Other details like full-metal construction, toroidal power transformer, isolated componentry, and a detachable power cable work to keep output distortion-free. The dimmable, full-color screen that displays album art and track information is icing on the cake.

If you’re looking at the CXN, you might be less interested in multi-room, and more into focused listening. You might even like to use the music aggregator platform Roon to sort, annotate and play your streaming music. You will be rewarded with textured and musical sound.

Like my friend Jack, who got a CXN for Christmas. “I plugged it in,” he says, “stuck an Ethernet cable into it, turned it on, and it said, ‘Hey, want me to play your music? I found Roon.’ Off-the-charts user-friendly. Anyone can figure it out. I’ve never had to reboot.”

Details:

  • network audio streamer with analog and digital output connections to your amplifier, receiver, or powered speakers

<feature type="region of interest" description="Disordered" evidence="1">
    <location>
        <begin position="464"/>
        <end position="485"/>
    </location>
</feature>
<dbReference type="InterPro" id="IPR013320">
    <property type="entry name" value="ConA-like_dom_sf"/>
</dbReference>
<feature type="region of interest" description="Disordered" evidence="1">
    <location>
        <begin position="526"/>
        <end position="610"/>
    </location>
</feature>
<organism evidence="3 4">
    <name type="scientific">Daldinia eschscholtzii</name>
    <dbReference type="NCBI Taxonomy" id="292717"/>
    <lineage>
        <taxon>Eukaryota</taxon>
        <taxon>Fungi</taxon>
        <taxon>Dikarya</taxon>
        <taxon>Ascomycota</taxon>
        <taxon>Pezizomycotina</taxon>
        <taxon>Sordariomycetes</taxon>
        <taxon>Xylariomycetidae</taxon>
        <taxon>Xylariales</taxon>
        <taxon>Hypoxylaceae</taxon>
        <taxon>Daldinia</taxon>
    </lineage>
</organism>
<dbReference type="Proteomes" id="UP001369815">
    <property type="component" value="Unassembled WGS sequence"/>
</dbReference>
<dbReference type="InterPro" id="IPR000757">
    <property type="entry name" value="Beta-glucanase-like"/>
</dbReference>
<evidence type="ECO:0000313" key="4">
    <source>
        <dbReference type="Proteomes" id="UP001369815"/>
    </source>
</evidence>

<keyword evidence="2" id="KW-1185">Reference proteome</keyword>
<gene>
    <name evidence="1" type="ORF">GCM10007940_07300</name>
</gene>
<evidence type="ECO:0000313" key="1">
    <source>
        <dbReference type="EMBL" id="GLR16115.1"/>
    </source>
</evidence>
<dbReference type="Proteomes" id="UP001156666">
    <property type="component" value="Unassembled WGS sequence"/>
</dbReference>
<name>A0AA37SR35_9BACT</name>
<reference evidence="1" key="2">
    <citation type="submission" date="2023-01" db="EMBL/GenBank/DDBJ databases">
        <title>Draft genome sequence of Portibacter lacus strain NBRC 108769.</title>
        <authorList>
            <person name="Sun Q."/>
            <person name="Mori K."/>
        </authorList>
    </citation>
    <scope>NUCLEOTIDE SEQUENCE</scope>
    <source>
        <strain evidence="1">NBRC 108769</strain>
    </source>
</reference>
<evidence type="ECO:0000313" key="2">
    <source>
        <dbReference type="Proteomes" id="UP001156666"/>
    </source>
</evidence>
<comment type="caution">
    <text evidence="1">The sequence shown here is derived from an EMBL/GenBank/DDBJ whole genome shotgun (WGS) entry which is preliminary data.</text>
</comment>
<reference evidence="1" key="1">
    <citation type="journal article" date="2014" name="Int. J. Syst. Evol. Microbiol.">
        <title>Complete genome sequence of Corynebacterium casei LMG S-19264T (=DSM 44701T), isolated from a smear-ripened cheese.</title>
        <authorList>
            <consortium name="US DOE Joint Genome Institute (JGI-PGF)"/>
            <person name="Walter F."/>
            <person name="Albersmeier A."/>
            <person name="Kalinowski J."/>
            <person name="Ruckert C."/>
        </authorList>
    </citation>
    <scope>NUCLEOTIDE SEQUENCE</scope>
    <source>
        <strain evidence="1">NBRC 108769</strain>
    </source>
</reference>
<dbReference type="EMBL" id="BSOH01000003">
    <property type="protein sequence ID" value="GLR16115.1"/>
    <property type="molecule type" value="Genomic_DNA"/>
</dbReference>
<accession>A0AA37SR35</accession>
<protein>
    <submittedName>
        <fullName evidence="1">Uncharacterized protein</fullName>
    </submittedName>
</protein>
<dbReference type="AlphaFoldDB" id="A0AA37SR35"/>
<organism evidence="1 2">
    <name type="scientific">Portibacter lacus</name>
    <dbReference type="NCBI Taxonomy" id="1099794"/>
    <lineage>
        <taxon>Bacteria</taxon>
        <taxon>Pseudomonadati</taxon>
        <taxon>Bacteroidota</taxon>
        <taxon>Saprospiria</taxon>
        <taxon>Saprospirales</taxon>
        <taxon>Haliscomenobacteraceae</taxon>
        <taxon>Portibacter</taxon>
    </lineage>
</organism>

• free StreamMagic app lets you control volume and source selection
  • compatible streaming services include Spotify, Tidal, and Qobuz
  • maximum resolution: 24-bit/384kHz
  • supported high-res music formats: FLAC, ALAC, WAV, AIFF, DSD and PCM
  • works with Apple AirPlay2, Chromecast, UPnP, and Roon
  • voice control with Google Assistant (sold separately)
Naim Uniti Atom

Best integrated amplifier with built-in streaming — Naim Uniti Atom

The Naim Uniti Atom is an audiophile-grade choice for powered streaming. Reference-quality sound by design, with a massive toroidal transformer, thick aluminum top and bottom plates, burly heat sinks, and isolated circuitry. It can power your favorite set of speakers, or work as a preamp when connected to a power amplifier.